No wonder they're glued to it

18th November 2005 at 00:00
Future Directions: practical ways to develop emotional intelligence and confidence in young people

By Diane Carrington and Helen Whitten

Network Educational Press pound;24.95

Getting your Children Through Divorce: a parent's guide to separation

By Anne Hooper

Robson Books pound;8.99

The Bully, the Bullied and the Bystander: from pre-school to secondary school. How parents and teachers can help break the cycle of violence

By Barbara Coloroso

Piccadilly Press pound;9.99

The Media Diet for Kids: a parent's survival guide to TV and computer games

By Teresa Orange and Louise O'Flynn

Hay House pound;9.99

Who'd be a kid these days? Bullied at school, parents splitting up, brain fried from too many video games. Now, blow me, the stress has fired up your hippocampus and you're drowning in adrenalin, noradrenalin and cortisol.

The biology bit comes from Future Directions, which is for teachers to use with young people as they start to think about leaving school. The book recognises that many - maybe most - adolescents are lacking in self-knowledge and self-belief, and that although that's probably quite normal, it's still possible to help them. After all, the world's full of adults who through lack of self-knowledge and good advice are in the wrong jobs, mixing with people they don't like, trying to live lives that don't suit them very much.

This is a large-format spiral-bound book with lots of examples, exercises, tasks and information for teachers to use with young people. It deals with well-being, choices, what it's like to be at work, and how to achieve good work-life balance. It's a good resource for form tutors and learning mentors - and you can't help thinking that it has something to offer to them as well as to the young people they work with.

Maybe the ultimate threat to self-esteem lies in bullying (the damage accrues to the bully as much as to the victim) which Barbara Coloroso takes on here with great wisdom. Her title spells out the complexity of the phenomenon; that it involves what she calls a "deadly triad: bullies who terrorise, bullied kids who are afraid to tell, bystanders who watch, participate or look away".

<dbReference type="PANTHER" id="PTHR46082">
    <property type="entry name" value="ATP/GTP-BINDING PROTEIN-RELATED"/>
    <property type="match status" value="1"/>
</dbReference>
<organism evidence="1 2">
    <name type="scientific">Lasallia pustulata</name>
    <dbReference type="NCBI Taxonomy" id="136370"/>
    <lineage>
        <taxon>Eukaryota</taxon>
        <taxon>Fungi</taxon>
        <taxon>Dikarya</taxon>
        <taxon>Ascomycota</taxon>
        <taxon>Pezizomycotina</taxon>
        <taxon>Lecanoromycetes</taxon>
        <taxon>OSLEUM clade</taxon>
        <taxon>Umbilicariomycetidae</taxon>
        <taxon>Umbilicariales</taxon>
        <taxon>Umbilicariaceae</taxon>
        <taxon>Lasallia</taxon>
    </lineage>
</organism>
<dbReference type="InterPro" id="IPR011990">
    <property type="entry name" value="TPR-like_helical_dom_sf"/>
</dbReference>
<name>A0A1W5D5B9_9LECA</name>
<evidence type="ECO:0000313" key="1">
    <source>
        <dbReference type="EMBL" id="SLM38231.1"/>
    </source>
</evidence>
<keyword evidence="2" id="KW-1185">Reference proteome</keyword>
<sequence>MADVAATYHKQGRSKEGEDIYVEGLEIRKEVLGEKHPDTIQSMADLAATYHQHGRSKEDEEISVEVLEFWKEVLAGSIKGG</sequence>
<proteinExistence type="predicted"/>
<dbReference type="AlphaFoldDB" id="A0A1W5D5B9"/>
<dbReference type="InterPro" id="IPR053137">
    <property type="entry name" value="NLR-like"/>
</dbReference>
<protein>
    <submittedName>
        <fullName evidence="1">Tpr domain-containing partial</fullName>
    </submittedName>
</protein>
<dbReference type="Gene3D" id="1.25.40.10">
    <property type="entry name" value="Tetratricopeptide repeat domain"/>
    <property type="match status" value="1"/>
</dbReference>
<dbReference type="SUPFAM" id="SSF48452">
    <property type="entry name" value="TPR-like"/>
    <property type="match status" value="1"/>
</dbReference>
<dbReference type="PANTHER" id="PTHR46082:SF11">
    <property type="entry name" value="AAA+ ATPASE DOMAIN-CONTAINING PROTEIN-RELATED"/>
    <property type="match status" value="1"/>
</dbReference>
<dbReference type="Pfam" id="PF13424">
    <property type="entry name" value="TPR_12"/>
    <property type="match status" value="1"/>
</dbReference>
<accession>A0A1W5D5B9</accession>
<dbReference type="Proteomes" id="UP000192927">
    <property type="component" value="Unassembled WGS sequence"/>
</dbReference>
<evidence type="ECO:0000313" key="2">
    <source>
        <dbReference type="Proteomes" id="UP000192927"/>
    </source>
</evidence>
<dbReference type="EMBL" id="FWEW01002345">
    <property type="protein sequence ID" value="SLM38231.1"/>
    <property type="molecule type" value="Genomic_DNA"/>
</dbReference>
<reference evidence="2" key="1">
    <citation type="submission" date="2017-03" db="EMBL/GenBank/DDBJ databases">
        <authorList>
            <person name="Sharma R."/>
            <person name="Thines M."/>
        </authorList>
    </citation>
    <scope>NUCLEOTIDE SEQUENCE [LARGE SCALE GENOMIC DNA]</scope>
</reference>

For schools worrying about bullying - and they all should be - perhaps the most important message comes in a quote from Professor Terrence Deal of the University of California: "Policies and procedures, rules and regulations, often serve as substitutes for values. What schools need is that shared sense of 'this is the way we do things here'."

That phrase, "this is the way we do things here", has such a recognisable dignity and resonance. It works for proud regiments, good schools, the best workplaces.

Unfortunately, it doesn't work in every family. Just to read the questions in the Q and A section on "What to tell the children" in Anne Hooper's book is to feel your blood run cold at the sheer shabby cruelty of it all. "Why did Daddy go away?" "Will you still both be my mummy and daddy?" "Will my brothers and sisters be with me?"

But it doesn't do to deny reality: some marriages do become unsustainable, many children endure the consequences and survive, and everyone involved needs help in dealing with it all. And, as the author points out, in some cases the children are either relieved that Daddy's gone or hardly notice he's not there because he never really was. One of the book's brief case studies says, "They much preferred their new stepfather, who did take an interest, and who actively cared for them." Anne Hooper's wise, non-judgmental advice will bring help and reassurance to what is, sadly, a large potential readership.

Compared with the agonies of adolescent stress, bullying and divorce, the problem of dealing with a child's TV or video-gaming addiction seems like trivial stuff. Lots of parents, though, endure regular battles well illustrated by the quote that appears on the cover of this book, "Just five more minutes pleeeese!"

I tried the book on the young mother of a gaming fanatic, just as a head or teacher might pass it on to a worried parent. She liked it very much, finding it non-preachy and lighthearted, presented so as to catch a busy parent, with quotes, bullet points, illustrations and varied typography.

The "diet" analogy is important because it accepts that what you're aiming for is reasonable moderation rather than puritanical denial. Many - perhaps most - parents will be reassured that quite a bit of what they're doing is fine, and those who are really worried about their child's "screen-hungry"

addiction are given workable strategies for step-by-step improvement. It's interesting, as the parent who helped me with the book pointed out, that the book presents good evidence that children actually want their screen time controlled. As one 12-year-old says in the book, "Don't give in, it shows you're weak."

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